Veteran US Republican Senator John McCain has been diagnosed with brain cancer and is reviewing treatment options, according to his office. The options may include chemotherapy and radiation, his doctors said. The 80-year-old politician is in “good spirits” recovering at home. The tumour was discovered during a surgery to remove a blood clot from above his left eye last week.
A Vietnam veteran, Mr McCain spent more than five years as a prisoner of war. The six-term senator and 2008 Republican presidential candidate underwent surgery at a clinic in Phoenix, in the state of Arizona, last Friday. Tissue analysis revealed that a primary brain tumour known as glioblastoma was associated with the clot, a statement from the Mayo Clinic said.
“The senator’s doctors say he is recovering from his surgery ‘amazingly well’ and his underlying health is excellent,” it added. “Treatment options may include a combination of chemotherapy and radiation.”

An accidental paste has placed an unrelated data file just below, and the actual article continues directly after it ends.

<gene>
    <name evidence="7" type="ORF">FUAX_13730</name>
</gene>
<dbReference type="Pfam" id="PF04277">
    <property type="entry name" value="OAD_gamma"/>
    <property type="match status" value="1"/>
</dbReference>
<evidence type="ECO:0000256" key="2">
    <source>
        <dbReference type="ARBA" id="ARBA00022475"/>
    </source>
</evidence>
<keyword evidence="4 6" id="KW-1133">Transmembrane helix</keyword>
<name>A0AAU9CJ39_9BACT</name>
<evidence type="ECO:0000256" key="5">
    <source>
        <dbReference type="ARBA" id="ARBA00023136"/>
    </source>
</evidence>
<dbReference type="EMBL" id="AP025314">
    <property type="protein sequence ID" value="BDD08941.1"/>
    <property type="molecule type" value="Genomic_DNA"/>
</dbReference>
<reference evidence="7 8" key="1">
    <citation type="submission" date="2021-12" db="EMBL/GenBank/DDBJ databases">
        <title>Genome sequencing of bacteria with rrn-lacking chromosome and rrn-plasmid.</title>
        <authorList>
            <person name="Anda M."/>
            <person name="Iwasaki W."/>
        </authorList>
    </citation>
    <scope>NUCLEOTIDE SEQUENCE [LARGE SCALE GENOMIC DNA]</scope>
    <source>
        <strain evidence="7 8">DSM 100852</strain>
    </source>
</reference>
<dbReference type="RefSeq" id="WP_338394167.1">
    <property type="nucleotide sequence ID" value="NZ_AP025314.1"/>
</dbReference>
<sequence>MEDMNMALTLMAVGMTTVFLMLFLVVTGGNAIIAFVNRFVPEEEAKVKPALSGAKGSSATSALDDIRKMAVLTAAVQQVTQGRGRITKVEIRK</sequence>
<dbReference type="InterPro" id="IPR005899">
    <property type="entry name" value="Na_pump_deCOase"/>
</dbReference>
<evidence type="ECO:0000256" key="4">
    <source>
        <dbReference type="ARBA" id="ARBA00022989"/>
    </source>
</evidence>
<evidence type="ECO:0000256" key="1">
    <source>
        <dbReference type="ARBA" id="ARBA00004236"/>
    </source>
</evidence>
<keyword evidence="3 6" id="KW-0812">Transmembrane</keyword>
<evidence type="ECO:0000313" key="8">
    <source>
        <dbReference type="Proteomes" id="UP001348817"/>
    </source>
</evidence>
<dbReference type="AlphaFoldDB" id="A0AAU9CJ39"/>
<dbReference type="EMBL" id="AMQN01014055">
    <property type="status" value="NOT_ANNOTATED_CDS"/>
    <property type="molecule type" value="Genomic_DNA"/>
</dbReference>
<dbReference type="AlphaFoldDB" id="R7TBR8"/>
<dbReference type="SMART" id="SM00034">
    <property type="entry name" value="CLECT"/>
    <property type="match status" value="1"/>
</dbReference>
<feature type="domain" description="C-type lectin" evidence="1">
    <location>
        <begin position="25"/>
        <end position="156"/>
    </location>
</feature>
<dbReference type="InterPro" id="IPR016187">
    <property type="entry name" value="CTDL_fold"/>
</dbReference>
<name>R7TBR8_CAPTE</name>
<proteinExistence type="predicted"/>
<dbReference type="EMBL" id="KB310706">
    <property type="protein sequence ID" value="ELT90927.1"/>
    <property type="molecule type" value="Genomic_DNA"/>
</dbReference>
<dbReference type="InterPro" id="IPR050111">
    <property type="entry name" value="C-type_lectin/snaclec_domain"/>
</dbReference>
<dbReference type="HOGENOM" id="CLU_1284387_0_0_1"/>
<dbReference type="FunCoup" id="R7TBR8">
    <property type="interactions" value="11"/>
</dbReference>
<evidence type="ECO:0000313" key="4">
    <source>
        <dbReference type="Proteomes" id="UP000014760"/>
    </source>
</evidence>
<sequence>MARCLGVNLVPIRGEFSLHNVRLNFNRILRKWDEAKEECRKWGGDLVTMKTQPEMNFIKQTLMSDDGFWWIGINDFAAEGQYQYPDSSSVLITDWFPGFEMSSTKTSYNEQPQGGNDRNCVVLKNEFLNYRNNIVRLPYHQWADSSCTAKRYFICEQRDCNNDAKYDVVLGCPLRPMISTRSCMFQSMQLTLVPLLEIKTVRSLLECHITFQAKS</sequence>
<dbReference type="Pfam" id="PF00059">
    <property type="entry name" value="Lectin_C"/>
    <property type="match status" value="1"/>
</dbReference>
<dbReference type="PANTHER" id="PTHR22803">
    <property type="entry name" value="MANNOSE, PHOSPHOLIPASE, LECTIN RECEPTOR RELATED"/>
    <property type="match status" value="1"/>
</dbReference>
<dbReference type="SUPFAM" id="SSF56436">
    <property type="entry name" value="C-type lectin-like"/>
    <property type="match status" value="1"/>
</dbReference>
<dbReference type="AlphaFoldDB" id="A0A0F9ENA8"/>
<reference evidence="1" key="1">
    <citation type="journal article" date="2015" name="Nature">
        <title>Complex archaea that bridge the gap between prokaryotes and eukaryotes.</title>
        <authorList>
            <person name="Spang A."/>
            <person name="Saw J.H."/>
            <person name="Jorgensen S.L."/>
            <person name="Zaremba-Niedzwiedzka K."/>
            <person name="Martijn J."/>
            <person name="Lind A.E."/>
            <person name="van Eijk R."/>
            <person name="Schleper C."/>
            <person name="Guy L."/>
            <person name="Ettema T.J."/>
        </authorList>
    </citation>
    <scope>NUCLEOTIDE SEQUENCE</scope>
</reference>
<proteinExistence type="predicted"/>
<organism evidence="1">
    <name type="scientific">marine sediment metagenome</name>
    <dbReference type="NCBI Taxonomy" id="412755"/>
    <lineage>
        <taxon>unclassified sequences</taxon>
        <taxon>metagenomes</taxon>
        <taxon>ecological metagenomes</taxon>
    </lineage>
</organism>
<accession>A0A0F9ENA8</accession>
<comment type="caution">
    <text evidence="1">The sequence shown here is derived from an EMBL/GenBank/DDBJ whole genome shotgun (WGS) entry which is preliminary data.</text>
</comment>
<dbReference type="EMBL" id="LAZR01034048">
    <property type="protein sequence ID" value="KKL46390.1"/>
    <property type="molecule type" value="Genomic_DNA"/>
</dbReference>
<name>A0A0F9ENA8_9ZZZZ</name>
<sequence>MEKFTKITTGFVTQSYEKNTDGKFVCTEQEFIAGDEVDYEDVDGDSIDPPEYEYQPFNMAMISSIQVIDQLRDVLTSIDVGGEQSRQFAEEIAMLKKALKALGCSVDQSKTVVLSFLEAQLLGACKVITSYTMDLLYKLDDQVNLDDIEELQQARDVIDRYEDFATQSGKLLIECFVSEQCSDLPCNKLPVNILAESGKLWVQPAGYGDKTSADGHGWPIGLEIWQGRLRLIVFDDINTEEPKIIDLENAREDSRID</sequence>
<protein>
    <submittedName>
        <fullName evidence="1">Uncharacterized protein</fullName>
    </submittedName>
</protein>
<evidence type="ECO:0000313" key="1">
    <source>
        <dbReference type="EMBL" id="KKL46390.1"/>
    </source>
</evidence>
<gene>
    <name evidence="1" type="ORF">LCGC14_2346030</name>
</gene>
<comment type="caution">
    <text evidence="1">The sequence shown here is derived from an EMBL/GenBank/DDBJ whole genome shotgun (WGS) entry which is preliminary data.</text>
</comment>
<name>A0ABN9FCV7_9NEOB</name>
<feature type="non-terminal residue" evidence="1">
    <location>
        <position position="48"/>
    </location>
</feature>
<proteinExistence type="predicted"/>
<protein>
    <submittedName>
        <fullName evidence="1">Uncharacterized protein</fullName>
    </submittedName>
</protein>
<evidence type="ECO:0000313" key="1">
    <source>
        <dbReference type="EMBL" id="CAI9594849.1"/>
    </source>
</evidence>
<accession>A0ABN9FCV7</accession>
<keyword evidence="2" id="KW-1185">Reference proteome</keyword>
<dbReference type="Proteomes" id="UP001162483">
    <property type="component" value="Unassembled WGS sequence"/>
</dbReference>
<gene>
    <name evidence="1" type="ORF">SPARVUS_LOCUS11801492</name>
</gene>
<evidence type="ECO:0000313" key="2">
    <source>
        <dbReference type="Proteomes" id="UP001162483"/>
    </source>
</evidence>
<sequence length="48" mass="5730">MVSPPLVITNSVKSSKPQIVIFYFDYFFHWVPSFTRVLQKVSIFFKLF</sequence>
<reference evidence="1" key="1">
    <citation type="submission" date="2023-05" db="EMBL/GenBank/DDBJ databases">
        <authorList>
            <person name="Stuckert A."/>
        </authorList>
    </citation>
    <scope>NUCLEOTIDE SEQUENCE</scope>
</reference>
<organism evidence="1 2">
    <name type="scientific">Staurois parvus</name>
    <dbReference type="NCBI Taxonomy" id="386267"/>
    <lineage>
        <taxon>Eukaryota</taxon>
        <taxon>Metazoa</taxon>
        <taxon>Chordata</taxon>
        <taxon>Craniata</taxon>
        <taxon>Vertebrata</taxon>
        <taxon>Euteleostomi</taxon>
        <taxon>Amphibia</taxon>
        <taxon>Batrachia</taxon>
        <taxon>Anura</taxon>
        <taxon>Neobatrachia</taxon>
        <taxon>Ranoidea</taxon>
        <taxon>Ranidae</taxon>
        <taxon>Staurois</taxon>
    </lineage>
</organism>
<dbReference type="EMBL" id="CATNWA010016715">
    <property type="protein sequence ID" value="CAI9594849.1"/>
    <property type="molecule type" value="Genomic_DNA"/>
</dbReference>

John McCain is known in Washington as a tough, independent-minded senator – a warrior who is now facing another battle against cancer. He earned his reputation the hard way, being shot down as a US Navy pilot over Vietnam where he was held as a prisoner of war for more than five years, including two in solitary confinement.
Repeatedly beaten and tortured, Mr McCain was never again able to raise his arms above his head. During the most recent presidential election campaign, Donald Trump belittled the senator as “not a war hero” saying “I like people who weren’t captured”. Many Americans were horrified. Mr McCain may have annoyed many Republicans by arguing for reforms to campaign finance and immigration laws.
He may have irritated opponents of America’s many wars with his forceful arguments in favour of the projection of US military might. But this country reveres its veterans. The attacks on John McCain’s personal sacrifice were roundly condemned then – and millions of Americans will be praying for his recovery now.
Glioblastoma is a particularly aggressive brain tumour, and increases in frequency with age, affecting more men than women. Mr McCain, who is the chairman of the Senate Committee on Armed Services, was in “good spirits as he continues to recover at home with his family”, his office said.
Culled from the BBC